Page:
I have a penchant for small, artisinal producers and an admitted prejudice against much of the Goliaths of the wine world. However, houses such as Jaboulet which have been around a long time (in this case 170 years), often have a crowning jewel, that one mythic wine which justifies it’s part in the history of the world’s viticulture. For Jaboulet it is La Chapelle, from the Northern Côtes du Rhone appellation of Hermitage. Thanks to Vincor for arranging this tasting which was animated by Nicolas Jaboulet.

Hermitage Blanc 1999, Chévalier de Stérimberg ($81..saq)
A Classic Marsanne-Rousanne blend and a favorite of the tasting. Brilliant deep gold color, a complex and enticing bouquet of stewed apples, cloves, honey and xeres. It tasted much as it smelt, rich yet still fresh, with an almost pepper like finish. It also worked as a fantastic mouthwash as my taste buds got worked by the big reds.

Crozes Hermitage 2001, Domaine de Thalabert ($31…saq)
Magnificent and ‘meaty’ bouquet with very ripe dark fruit, and just enough of that barnyard twang to make it interesting. Perhaps a touch thin on the finish but extremely elegant.

Crozes Hermitage 2003, Domaine de Thalabert ($31…saq)
The summer of scorching heat which resulted in a 66% drop in production of many of their brands. Only in bottle for 3 weeks, this was a tester Nicolas brought with him. Though still a little edgy, it had deep color, a wonderfully smokey bouquet and rich, ripe fruit backed by a fantastic acidity that kept it fresh. Californian producers should go there and take a course on how to make non-chewey reds with super-ripe grapes.

Hermitage, La Chappelle ($149…saq)
Made with grapes from 40 year old vines from 7 different parcels of land, each with their unique terroir, this is very serious Syrah that can easily live 30-40 years in good vintages. Here’s the vertical in the order it was served.

2001…. Incredibly dense yet with remarkably supple tannins, the bouquet had a complexity that I had a hard time decorticating. There was cassis, chocolate and pepper in the mouth but one had the feeling that there were so many other layers of flavors and spices that it was an injustice to judge it right now. Wow.

2000….Weaker year so I felt much less guilty casting judgement. A brilliant color of red plums and a super sweet bouquet of ripe juicy berries that fit perfectly with an almost sweet strawberry finish. Very pretty but by no means soft, the length was extraordinary alternating from fruit to spice and back to the fruit.

1999…. Another big year but where the 2001 had integrated tannins, the ’99 was a bit astringent, making it difficult to judge. Felt like I was eating cotton.

Here is where I had another glass of the white.

1991…. Very purple with tinges of brown, this is a Chapelle in it’s prime. So much fun to smell, and even more of a delight to drink. Hints of sweet cloves, red peppercorns and a slightly jammy fruit were supported by a smokey, dense bouquet. Really good.

1985…. At 20 years, I felt that this was on it’s way down. Nicolas said it was a ‘fragile’ vintage and has been since bottling. It lacked depth and was veering into those cooked fruit port flavors that I tend to dislike.

Wednesday, February 09, 2005

A Tale of Two Wines (and One Dish)

At L’Eau we offer tasting menus which match Anne and Nancy’s cuisine with wines from various regions or countries. While the food selection changes once every 3 months, we change the wines at 6 weeks, thus offering us inquisitive ‘wine and food heads’ an opportunity to look at a food pairing from two different angles. Here’s the story of the seafood duo.

The Plate
A tartare of scallops mixed with wild ginger and mustard is served in a floret of arctic char which was marinated in lemon and coriander. This little package of fun is served on a bed of jicama (yam bean or Mexican turnip) with a soupcon of flying fish row.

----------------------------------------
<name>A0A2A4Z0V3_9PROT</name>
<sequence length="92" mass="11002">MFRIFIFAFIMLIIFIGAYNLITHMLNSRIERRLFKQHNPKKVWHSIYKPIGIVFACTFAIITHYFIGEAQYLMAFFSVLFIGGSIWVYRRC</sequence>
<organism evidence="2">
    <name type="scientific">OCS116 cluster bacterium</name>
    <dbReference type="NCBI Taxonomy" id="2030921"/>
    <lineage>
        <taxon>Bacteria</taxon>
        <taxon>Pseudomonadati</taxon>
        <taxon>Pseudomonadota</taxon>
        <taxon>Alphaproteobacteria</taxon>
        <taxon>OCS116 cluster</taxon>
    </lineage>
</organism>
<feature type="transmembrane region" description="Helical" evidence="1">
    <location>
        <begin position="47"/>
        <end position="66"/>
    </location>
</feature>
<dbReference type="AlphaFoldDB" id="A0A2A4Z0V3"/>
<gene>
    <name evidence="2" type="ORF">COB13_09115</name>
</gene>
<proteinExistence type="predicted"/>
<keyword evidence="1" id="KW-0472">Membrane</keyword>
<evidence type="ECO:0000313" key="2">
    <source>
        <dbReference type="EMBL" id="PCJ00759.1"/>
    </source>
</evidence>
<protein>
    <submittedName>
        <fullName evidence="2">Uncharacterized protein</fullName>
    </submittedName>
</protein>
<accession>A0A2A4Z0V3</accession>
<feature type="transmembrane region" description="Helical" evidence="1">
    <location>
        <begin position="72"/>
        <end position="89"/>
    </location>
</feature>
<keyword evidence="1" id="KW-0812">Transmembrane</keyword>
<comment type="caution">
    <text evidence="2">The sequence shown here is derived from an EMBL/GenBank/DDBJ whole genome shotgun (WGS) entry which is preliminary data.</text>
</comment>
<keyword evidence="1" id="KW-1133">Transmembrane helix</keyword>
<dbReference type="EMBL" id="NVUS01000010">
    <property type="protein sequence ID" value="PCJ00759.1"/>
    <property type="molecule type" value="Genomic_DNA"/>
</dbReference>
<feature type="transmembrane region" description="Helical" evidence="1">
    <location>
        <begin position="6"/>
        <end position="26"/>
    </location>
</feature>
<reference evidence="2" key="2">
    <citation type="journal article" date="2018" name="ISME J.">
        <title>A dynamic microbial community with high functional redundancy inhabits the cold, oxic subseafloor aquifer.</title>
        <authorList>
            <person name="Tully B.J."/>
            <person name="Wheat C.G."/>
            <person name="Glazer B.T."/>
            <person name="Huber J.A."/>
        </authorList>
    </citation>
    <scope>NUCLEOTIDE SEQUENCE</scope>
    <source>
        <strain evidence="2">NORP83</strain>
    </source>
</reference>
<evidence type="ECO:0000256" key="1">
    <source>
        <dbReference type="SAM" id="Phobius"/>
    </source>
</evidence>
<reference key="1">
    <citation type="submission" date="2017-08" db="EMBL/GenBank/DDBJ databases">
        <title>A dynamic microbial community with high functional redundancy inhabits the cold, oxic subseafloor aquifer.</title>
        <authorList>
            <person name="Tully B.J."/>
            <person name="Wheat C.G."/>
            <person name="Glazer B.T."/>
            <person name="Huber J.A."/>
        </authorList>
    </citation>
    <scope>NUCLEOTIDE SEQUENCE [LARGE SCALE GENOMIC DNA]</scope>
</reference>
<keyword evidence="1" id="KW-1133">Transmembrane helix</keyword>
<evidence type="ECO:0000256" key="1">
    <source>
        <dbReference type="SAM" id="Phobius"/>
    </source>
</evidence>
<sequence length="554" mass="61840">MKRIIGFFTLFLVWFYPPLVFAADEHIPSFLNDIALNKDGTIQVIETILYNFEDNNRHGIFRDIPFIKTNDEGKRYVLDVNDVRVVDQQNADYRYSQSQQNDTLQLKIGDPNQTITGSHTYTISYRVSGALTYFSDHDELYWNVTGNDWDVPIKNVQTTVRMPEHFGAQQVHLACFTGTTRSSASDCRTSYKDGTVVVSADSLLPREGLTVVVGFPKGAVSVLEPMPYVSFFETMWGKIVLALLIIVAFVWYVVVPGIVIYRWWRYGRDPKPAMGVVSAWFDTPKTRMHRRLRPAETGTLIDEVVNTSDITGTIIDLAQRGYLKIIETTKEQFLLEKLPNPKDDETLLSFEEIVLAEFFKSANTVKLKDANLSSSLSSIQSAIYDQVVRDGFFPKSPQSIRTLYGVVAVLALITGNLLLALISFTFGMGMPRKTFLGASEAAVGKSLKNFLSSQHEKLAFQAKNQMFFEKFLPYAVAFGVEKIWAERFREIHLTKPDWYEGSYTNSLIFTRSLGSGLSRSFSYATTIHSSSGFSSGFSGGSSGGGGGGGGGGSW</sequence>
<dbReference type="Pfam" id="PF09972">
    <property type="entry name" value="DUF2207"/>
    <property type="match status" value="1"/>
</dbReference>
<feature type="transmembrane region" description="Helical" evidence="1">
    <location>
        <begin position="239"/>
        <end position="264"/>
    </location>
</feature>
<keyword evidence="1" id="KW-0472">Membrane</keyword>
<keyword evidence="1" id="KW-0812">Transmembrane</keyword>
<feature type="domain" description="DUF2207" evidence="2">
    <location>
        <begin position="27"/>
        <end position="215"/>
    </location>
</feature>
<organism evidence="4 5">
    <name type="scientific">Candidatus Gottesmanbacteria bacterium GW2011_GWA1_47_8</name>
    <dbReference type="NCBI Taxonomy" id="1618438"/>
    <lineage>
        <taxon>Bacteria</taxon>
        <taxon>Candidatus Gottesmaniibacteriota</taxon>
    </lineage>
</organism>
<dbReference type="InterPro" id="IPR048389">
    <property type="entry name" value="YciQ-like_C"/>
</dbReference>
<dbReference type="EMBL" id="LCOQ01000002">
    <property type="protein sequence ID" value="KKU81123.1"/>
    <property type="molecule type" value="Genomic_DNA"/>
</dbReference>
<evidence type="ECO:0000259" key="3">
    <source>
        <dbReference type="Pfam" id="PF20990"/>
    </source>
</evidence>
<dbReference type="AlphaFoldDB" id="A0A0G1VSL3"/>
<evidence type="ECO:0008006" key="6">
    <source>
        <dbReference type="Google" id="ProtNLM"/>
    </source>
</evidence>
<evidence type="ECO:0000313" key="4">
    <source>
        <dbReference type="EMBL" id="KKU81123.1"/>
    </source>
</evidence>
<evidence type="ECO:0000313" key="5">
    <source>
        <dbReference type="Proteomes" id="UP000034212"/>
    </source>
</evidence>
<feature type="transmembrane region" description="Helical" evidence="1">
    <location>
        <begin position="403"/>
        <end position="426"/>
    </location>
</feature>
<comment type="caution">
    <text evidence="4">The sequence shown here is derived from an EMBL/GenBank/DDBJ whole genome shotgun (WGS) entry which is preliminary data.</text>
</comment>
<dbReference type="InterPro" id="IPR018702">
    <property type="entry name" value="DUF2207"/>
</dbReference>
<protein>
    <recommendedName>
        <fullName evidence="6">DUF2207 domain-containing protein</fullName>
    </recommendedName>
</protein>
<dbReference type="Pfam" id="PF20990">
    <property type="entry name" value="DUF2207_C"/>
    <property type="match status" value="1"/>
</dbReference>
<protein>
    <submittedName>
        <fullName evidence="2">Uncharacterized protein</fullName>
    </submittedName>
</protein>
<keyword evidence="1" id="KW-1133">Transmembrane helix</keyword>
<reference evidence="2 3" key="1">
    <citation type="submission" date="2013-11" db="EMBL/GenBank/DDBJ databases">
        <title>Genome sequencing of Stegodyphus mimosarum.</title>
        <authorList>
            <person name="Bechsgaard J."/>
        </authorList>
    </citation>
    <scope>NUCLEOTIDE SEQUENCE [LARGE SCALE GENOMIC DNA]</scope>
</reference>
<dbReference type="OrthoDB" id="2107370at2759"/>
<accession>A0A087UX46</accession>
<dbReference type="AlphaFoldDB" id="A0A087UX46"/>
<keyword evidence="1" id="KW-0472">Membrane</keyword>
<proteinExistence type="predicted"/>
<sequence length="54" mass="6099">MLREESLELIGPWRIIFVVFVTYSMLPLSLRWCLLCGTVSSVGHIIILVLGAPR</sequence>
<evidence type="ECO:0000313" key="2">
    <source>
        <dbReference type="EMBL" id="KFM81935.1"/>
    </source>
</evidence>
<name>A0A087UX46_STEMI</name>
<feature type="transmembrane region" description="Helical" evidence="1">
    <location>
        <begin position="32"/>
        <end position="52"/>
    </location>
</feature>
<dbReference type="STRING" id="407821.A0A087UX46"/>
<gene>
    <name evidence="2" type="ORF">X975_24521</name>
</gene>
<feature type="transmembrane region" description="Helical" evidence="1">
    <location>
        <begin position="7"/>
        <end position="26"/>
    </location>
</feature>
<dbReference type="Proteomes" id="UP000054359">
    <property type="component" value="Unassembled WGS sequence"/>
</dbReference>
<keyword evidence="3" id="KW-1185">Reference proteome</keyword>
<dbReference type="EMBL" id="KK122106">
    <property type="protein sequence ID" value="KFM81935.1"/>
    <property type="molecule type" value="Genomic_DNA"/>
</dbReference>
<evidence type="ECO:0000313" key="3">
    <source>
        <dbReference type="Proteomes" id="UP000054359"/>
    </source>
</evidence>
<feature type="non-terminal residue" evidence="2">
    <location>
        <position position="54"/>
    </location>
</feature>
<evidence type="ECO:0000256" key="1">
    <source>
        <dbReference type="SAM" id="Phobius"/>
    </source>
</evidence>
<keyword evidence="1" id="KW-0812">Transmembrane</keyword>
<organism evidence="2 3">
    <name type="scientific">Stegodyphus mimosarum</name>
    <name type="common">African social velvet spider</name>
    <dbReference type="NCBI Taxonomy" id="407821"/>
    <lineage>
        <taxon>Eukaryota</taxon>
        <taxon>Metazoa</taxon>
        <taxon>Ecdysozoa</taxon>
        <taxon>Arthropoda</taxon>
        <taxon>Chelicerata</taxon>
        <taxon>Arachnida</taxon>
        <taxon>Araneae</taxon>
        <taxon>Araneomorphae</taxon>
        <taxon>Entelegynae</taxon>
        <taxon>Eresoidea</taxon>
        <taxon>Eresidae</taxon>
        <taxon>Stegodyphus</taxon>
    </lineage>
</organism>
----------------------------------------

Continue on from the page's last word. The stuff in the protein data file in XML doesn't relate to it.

Wine #1

Château Rochemorin 2002, Pessac-Leognan ($22..saq)
Brimming with pink grapefruit and lemons, this is classic white Bordeaux from a year that was very kind to northern French whites. While it doesn’t have the toe-curling acidity of Sancerre, it still remains extremely fresh and is perhaps a touch richer. A mix of 90% Sauvignon and 10% Semillon with a hint of oak, there are notes of garden herbs, sorrel and basil to complement the citrus twang. The match was extraordinary with the herbal notes blending with the coriander in the fish marinade, and the citrus component acting as if squeezing a half ‘pink lemon’ over the scallops.

Wine #2

Vermentino di Sardegna 2003, Cala Silente ($22..importation)
While it maintains a healthy acidity for a warm weather white, this Sardinian offering has much more body than the Rochemorin. It smells like a bouquet of spring flowers with notes of pear and a hint of lemon. In the mouth it has an almost honey like feel and finishes grassy and menthol, which keeps it really light despite it’s richness. Here the play is on the mustard and ginger in the scallops, and where the Bordeaux put the emphasis on the fish, the Vermentino brings out the luscious texture of the scallops.

Two wines, One dish, coming from opposing directions but each working perfectly. This is starting to get real fun.

Thursday, February 03, 2005

Gewurztraminer and Curry :
Myth, Match or Magic?

No wine is more fun to drink than a great gewurtz. Aromatically, it is both sweet and complex, and with a phenomenal richness and density of flavors in each glass. The problem is finding food that can benefit, and not be buried, by a wine this opulent. The classic is cumin-laced münster cheese, and building on this cumin theme, Asiatic and Indian cuisine has often been recommended as a worthwhile pairing. I love cumin and cook with it often, but usually drink a slightly aged, dry Jurançon, or white Chateauneuf, wines that tend towards mild oxidized flavors.
So, in dutiful service to blogdom and with a Thai-style chicken curry on the table, out pops the cork of one of my favorite gewürztraminers, and so begins the study.

Gewurztraminer 2001, Clos des Capucins, Cuvée Théo, Weinbach ($45…saq)
A solid yet elegant Gewurz, the Théo is the result of both organic and bio-dynamic farming. It is classic gewurz: a beautiful copper hue, notes of lychees, apricot and pineapple confit, with just a hint of residual sugar and a finale of zest of burnt oranges. But it’s the dense, heady aromas that is the beauty of the gewurz, almost like walking into a flower shop. My curry, laced with cumin, coriander and ginger worked well with the aromas but had a tough time defending against the weight of the flavors. I found myself spending a lot of time sniffing the wine and then my plate, and then back to the wine.
I would call it a match, not quite made in heaven, but definitely worthy of more study.
Your dutiful blog servant